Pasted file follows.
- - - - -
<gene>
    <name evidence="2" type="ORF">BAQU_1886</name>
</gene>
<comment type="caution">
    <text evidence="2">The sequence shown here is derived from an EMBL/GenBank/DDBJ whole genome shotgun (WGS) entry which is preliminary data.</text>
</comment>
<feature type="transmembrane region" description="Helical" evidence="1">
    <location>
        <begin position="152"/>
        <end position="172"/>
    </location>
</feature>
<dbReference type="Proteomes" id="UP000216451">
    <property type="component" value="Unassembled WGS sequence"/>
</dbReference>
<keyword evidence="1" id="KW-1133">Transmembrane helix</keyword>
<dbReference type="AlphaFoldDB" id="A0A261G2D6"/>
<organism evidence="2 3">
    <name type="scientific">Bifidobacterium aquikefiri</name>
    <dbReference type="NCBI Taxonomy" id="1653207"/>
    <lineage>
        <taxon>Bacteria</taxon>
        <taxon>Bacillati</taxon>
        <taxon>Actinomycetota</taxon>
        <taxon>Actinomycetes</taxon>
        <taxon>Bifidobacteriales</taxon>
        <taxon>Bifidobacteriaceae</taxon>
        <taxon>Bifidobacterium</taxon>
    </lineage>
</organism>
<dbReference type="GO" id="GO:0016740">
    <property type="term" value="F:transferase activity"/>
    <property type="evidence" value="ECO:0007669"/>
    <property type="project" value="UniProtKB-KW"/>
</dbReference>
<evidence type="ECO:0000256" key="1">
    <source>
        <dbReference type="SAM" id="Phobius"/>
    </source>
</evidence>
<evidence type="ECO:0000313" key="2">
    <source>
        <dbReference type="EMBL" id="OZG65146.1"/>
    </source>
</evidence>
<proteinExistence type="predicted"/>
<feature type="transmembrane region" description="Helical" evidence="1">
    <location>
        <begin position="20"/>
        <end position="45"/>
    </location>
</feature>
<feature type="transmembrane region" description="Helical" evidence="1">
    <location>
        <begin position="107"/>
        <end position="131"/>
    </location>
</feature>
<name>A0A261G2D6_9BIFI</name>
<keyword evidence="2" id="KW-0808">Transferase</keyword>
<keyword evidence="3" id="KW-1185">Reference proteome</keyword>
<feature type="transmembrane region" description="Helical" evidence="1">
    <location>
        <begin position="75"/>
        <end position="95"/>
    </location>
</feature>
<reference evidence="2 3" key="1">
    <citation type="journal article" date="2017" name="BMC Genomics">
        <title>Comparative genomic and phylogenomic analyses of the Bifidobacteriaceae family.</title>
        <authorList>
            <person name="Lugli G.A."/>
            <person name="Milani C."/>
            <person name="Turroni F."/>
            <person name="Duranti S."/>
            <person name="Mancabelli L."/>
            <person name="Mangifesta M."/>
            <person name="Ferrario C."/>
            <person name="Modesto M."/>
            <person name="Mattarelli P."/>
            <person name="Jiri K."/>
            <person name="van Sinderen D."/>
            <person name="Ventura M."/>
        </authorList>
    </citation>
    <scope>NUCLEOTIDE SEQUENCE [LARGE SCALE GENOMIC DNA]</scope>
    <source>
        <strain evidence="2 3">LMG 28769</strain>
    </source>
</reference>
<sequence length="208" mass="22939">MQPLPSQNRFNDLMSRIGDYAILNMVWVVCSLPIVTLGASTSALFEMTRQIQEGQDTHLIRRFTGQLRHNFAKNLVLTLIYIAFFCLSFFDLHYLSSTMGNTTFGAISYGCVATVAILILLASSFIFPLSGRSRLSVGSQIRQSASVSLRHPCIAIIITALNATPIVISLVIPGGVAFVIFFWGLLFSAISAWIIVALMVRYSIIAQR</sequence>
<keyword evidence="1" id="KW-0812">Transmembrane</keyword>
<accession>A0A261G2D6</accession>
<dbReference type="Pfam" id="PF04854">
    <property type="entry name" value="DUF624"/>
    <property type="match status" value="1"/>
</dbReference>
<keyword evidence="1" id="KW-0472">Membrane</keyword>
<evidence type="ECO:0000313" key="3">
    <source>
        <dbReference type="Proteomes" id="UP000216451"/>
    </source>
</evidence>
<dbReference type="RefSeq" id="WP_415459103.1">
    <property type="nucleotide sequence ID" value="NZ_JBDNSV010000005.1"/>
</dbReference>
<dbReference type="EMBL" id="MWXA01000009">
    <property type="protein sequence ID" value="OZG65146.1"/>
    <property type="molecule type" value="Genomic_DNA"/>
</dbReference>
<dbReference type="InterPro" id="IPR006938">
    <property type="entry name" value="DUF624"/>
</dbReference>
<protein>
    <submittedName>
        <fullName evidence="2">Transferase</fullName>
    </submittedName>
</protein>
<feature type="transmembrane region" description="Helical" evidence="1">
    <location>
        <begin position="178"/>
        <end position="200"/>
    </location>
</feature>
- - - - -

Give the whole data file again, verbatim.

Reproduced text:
<gene>
    <name evidence="2" type="ORF">BAQU_1886</name>
</gene>
<comment type="caution">
    <text evidence="2">The sequence shown here is derived from an EMBL/GenBank/DDBJ whole genome shotgun (WGS) entry which is preliminary data.</text>
</comment>
<feature type="transmembrane region" description="Helical" evidence="1">
    <location>
        <begin position="152"/>
        <end position="172"/>
    </location>
</feature>
<dbReference type="Proteomes" id="UP000216451">
    <property type="component" value="Unassembled WGS sequence"/>
</dbReference>
<keyword evidence="1" id="KW-1133">Transmembrane helix</keyword>
<dbReference type="AlphaFoldDB" id="A0A261G2D6"/>
<organism evidence="2 3">
    <name type="scientific">Bifidobacterium aquikefiri</name>
    <dbReference type="NCBI Taxonomy" id="1653207"/>
    <lineage>
        <taxon>Bacteria</taxon>
        <taxon>Bacillati</taxon>
        <taxon>Actinomycetota</taxon>
        <taxon>Actinomycetes</taxon>
        <taxon>Bifidobacteriales</taxon>
        <taxon>Bifidobacteriaceae</taxon>
        <taxon>Bifidobacterium</taxon>
    </lineage>
</organism>
<dbReference type="GO" id="GO:0016740">
    <property type="term" value="F:transferase activity"/>
    <property type="evidence" value="ECO:0007669"/>
    <property type="project" value="UniProtKB-KW"/>
</dbReference>
<evidence type="ECO:0000256" key="1">
    <source>
        <dbReference type="SAM" id="Phobius"/>
    </source>
</evidence>
<evidence type="ECO:0000313" key="2">
    <source>
        <dbReference type="EMBL" id="OZG65146.1"/>
    </source>
</evidence>
<proteinExistence type="predicted"/>
<feature type="transmembrane region" description="Helical" evidence="1">
    <location>
        <begin position="20"/>
        <end position="45"/>
    </location>
</feature>
<feature type="transmembrane region" description="Helical" evidence="1">
    <location>
        <begin position="107"/>
        <end position="131"/>
    </location>
</feature>
<name>A0A261G2D6_9BIFI</name>
<keyword evidence="2" id="KW-0808">Transferase</keyword>
<keyword evidence="3" id="KW-1185">Reference proteome</keyword>
<feature type="transmembrane region" description="Helical" evidence="1">
    <location>
        <begin position="75"/>
        <end position="95"/>
    </location>
</feature>
<reference evidence="2 3" key="1">
    <citation type="journal article" date="2017" name="BMC Genomics">
        <title>Comparative genomic and phylogenomic analyses of the Bifidobacteriaceae family.</title>
        <authorList>
            <person name="Lugli G.A."/>
            <person name="Milani C."/>
            <person name="Turroni F."/>
            <person name="Duranti S."/>
            <person name="Mancabelli L."/>
            <person name="Mangifesta M."/>
            <person name="Ferrario C."/>
            <person name="Modesto M."/>
            <person name="Mattarelli P."/>
            <person name="Jiri K."/>
            <person name="van Sinderen D."/>
            <person name="Ventura M."/>
        </authorList>
    </citation>
    <scope>NUCLEOTIDE SEQUENCE [LARGE SCALE GENOMIC DNA]</scope>
    <source>
        <strain evidence="2 3">LMG 28769</strain>
    </source>
</reference>
<sequence length="208" mass="22939">MQPLPSQNRFNDLMSRIGDYAILNMVWVVCSLPIVTLGASTSALFEMTRQIQEGQDTHLIRRFTGQLRHNFAKNLVLTLIYIAFFCLSFFDLHYLSSTMGNTTFGAISYGCVATVAILILLASSFIFPLSGRSRLSVGSQIRQSASVSLRHPCIAIIITALNATPIVISLVIPGGVAFVIFFWGLLFSAISAWIIVALMVRYSIIAQR</sequence>
<keyword evidence="1" id="KW-0812">Transmembrane</keyword>
<accession>A0A261G2D6</accession>
<dbReference type="Pfam" id="PF04854">
    <property type="entry name" value="DUF624"/>
    <property type="match status" value="1"/>
</dbReference>
<keyword evidence="1" id="KW-0472">Membrane</keyword>
<evidence type="ECO:0000313" key="3">
    <source>
        <dbReference type="Proteomes" id="UP000216451"/>
    </source>
</evidence>
<dbReference type="RefSeq" id="WP_415459103.1">
    <property type="nucleotide sequence ID" value="NZ_JBDNSV010000005.1"/>
</dbReference>
<dbReference type="EMBL" id="MWXA01000009">
    <property type="protein sequence ID" value="OZG65146.1"/>
    <property type="molecule type" value="Genomic_DNA"/>
</dbReference>
<dbReference type="InterPro" id="IPR006938">
    <property type="entry name" value="DUF624"/>
</dbReference>
<protein>
    <submittedName>
        <fullName evidence="2">Transferase</fullName>
    </submittedName>
</protein>
<feature type="transmembrane region" description="Helical" evidence="1">
    <location>
        <begin position="178"/>
        <end position="200"/>
    </location>
</feature>